Despite the reassurances from the White House about how committed they are all to repealing DADT this year, as promised by the President, it sure doesn’t sound like there’s any kind of strategy to accomplish it. From the Roll Call story Joe linked to below:
Consideration of [ENDA] could set the stage for an even more politically dicey debate over whether gays should be allowed to serve openly in the military. Majority Leader Steny Hoyer (D-Md.) on Tuesday would not rule out consideration of legislation to repeal the military’s “don’t ask, don’t tell” policy. He noted that both Defense Secretary Robert Gates and Adm. Mike Mullen, chairman of the Joint Chiefs of Staff, have said they support ending the policy and that the Pentagon is working on recommendations. HRC’s Herwitt has said her group will press to add the repeal to the defense authorization measure, but Hoyer said House leaders have no plans to do that.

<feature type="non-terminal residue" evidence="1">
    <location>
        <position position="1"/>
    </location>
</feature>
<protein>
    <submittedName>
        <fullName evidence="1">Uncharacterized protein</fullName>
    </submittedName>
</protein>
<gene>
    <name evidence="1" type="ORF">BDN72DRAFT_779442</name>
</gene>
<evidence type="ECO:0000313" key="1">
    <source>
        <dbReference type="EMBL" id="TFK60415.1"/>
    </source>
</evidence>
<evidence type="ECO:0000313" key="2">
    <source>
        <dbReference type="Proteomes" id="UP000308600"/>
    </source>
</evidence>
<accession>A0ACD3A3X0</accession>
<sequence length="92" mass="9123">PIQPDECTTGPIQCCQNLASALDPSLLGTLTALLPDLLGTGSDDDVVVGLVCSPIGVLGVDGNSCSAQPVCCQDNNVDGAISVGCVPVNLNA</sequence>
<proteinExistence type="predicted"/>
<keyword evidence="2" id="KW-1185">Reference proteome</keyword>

If DADT repeal doesn’t go in the Defense Authorization bill, then most observers think it’s not going anywhere this year. The reason it’s not going in the bill is because the White House isn’t pushing for it this year, in spite of the President’s earlier promises to the contrary. This is turning into an interesting test of HRC’s power and the President’s word.